The Government’s Financial Services Bill passed into law on December 19 2012. Under the new Financial Services Act, from April 1 2013, the existing Financial Services Authority (FSA) will be replaced.

The Prudential Regulatory Authority (PRA) will be responsible for the prudential regulation of banks, large insurers and large investment companies. It will impose new requirements on firms it regulates in areas such as capital, liquidity and risk management. It will be a subsidiary of the Bank of England.

Overall responsibility for the stability of the UK financial system will sit solely with the Bank of England, whereas previously responsibility was shared between the Bank of England, the FSA and the Treasury.

The Financial Conduct Authority (FCA) will conduct much of the day-to-day regulation of firms’ behaviour that the FSA currently undertakes.

A third new body created by the Act is the Financial Policy Committee, which will identify any fundamental macro-economic risks.

The FSA was much criticised for failing to identify the systemic risks within individual firms and in the wider economy that led to severe problems in several UK banks, which resulted in the Government spending billions on bailing them out. These issues were some of the main drivers behind the change in the regulatory regime.

The FCA will be granted certain powers that the FSA does not have at present. One will be the power to ban poorly designed products from being sold. Previously, the FSA could take action against firms who failed to comply with its rules when selling products such as payment protection insurance, but was powerless to prevent a product with fundamental flaws being sold.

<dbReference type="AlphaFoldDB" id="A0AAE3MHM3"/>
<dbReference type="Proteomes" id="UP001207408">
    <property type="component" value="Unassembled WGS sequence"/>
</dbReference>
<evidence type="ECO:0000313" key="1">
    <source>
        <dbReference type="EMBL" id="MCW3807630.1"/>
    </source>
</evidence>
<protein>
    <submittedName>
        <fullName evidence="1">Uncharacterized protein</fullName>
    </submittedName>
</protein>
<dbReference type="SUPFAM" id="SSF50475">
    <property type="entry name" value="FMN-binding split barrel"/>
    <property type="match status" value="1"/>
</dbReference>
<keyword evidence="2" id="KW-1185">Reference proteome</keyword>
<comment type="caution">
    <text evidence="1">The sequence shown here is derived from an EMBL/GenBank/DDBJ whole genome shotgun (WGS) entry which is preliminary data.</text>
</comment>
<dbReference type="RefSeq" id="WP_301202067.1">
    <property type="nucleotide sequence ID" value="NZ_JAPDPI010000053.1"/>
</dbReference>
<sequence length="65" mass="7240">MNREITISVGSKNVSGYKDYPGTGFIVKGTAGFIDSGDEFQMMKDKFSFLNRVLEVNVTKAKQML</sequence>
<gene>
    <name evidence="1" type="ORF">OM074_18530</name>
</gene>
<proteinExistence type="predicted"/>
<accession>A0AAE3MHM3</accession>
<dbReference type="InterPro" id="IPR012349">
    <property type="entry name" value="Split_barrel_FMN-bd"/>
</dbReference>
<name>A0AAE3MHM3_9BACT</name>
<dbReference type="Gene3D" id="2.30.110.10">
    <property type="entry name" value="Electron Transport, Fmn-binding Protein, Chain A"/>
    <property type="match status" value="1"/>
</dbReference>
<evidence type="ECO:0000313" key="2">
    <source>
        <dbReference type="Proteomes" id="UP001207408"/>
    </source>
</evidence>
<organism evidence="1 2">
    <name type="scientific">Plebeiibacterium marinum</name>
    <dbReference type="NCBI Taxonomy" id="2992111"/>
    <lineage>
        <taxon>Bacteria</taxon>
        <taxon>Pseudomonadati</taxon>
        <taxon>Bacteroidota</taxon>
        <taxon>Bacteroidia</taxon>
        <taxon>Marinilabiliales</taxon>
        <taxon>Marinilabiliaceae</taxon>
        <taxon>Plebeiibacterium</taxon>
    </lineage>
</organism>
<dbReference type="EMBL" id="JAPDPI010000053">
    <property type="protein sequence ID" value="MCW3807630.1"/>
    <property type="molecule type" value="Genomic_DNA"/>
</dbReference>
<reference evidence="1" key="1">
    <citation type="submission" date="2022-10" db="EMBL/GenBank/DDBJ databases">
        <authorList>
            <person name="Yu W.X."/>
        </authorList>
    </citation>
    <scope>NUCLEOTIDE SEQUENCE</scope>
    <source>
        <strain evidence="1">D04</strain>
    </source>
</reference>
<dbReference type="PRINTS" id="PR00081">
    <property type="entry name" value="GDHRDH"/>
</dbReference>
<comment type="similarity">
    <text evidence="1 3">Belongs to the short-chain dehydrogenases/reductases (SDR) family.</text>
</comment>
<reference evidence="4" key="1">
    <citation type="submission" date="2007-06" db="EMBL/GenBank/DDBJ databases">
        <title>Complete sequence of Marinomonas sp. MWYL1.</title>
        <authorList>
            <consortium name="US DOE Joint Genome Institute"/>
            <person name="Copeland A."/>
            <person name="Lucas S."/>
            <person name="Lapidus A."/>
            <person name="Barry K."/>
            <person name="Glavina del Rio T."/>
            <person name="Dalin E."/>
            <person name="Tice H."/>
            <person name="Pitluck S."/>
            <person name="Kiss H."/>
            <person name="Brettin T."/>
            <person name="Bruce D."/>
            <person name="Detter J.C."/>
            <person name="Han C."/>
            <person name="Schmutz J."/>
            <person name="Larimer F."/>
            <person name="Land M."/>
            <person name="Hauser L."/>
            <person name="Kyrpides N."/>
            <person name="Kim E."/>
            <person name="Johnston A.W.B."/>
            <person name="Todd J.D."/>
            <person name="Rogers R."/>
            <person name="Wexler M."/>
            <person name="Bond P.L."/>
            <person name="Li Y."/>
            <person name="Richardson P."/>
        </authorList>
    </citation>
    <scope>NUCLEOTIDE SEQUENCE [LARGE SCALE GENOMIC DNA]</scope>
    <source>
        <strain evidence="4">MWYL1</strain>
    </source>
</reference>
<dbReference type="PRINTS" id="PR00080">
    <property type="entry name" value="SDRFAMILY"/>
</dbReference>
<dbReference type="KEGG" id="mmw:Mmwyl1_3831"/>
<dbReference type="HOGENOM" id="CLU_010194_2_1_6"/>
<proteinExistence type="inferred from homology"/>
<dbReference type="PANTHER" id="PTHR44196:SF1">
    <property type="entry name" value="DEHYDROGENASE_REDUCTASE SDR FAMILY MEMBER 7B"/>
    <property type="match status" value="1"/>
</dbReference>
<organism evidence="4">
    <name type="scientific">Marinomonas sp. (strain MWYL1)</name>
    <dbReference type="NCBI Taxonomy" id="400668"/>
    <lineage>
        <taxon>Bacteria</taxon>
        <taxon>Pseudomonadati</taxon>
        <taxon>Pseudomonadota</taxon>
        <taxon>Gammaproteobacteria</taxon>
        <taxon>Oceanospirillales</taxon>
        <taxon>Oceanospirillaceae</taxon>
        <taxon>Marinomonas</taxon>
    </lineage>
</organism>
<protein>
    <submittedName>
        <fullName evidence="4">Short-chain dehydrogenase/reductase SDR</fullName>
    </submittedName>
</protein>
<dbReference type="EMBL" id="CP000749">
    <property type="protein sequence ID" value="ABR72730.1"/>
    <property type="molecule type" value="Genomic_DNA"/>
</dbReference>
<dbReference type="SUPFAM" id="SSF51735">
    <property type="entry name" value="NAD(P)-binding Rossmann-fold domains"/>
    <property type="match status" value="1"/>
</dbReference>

The FCA will also be able to limit credit interest rates. It will take over credit regulation from the Office of Fair Trading in April 2014, and consumer credit firms have been warned to expect higher fees for Consumer Credit Licences (perhaps around £1,500).

The FCA will have promoting competition within the industry as one of its key aims.

The FCA will also be allowed to publicise the fact that it has commenced disciplinary proceedings against a particular firm. At present, the FSA can only make this public once it has completed its investigations and identified failings at the firm.

On the legal cutover date of April 1 2013, new rulebooks for the PRA and FCA will replace the existing FSA Handbook. It is anticipated that most of the existing requirements of the FSA Handbook will be included in one or both of the new Handbooks. The new Handbooks will be published prior to April 1 to allow firms to make any necessary changes to their practices and procedures.

Smaller firms, such as local financial advisory firms, should expect to be regulated only by the FCA, with this body responsible for both their conduct and their prudential regulation. Large insurers and banks should expect to be regulated by both the FCA and the PRA.

More information on the changes can be found in the document ‘Journey to the FCA’, available on the FSA’s website.